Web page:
Ease of bump starting is one of the big advantages of Auto Decompression. You can do the same thing with manual decomp, but it takes a lot of practice to do it quickly. Clutching the engine back to life is not hard on anything.

Traction is one of the things a heavier flywheel will improve. Whereas, in stock form, you grab some throttle and the rear wheel blows up, with the addition of 5-6 ounces (when using a welded weight. bolt-ons have to be heavier), the same throttle grab in the same place with the same tire will be less likely to produce runaway wheelspin, and more likely to produce a runaway motorcycle. Or a wheelie. It WILL still be a beast, and it will still be all the way "off the chain", if not even more so. it will just be more under control, that's all. I've never heard anyone say it wasn't a better bike with the extra weight.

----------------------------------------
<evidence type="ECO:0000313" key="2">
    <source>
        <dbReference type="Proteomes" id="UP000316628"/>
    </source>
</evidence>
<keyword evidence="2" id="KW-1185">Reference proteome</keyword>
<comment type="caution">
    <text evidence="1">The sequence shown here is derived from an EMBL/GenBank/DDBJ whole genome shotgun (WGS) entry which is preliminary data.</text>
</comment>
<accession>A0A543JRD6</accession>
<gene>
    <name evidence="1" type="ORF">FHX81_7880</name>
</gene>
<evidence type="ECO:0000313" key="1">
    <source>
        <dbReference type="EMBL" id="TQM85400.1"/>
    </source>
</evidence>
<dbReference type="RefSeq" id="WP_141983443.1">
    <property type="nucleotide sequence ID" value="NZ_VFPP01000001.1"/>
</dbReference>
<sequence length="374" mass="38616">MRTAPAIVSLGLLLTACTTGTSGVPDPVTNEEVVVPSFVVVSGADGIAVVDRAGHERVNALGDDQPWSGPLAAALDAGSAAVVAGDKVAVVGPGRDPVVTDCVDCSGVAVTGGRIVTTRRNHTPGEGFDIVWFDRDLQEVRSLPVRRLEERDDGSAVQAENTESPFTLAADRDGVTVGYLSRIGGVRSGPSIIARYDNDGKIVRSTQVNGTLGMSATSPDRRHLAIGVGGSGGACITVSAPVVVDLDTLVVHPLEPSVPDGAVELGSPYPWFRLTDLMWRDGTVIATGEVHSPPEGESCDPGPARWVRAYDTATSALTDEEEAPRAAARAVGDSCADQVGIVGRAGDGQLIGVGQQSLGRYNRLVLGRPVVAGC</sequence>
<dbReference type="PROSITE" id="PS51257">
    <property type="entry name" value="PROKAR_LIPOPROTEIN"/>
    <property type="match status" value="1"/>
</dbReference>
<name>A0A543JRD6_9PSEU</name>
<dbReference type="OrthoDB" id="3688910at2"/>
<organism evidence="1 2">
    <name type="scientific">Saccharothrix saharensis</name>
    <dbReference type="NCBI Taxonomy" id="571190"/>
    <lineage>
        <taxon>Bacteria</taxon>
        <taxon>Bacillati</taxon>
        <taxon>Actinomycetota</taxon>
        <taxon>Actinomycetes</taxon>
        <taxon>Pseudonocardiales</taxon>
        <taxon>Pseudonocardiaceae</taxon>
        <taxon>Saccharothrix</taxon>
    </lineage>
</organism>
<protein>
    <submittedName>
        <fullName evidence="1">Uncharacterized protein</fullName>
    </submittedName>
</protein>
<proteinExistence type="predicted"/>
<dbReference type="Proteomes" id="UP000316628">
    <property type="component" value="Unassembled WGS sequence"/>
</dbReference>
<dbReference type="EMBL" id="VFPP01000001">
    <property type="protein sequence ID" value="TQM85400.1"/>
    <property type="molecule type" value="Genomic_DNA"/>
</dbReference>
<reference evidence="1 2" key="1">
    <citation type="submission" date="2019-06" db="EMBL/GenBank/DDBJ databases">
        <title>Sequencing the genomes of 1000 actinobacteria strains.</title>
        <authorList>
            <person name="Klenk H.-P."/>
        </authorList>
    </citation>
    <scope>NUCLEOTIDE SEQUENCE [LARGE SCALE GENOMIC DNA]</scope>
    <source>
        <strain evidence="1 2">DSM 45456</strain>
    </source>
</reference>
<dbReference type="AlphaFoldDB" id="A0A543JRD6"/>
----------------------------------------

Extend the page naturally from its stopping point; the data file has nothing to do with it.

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Ease of bump starting is one of the big advantages of Auto Decompression. You can do the same thing with manual decomp, but it takes a lot of practice to do it quickly. Clutching the engine back to life is not hard on anything.

Traction is one of the things a heavier flywheel will improve. Whereas, in stock form, you grab some throttle and the rear wheel blows up, with the addition of 5-6 ounces (when using a welded weight. bolt-ons have to be heavier), the same throttle grab in the same place with the same tire will be less likely to produce runaway wheelspin, and more likely to produce a runaway motorcycle. Or a wheelie. It WILL still be a beast, and it will still be all the way "off the chain", if not even more so. it will just be more under control, that's all. I've never heard anyone say it wasn't a better bike with the extra weight.

:D:D:D

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Heavier flywheel for sure. I have an 04 YZ450F and i was not sure who was riding who at times.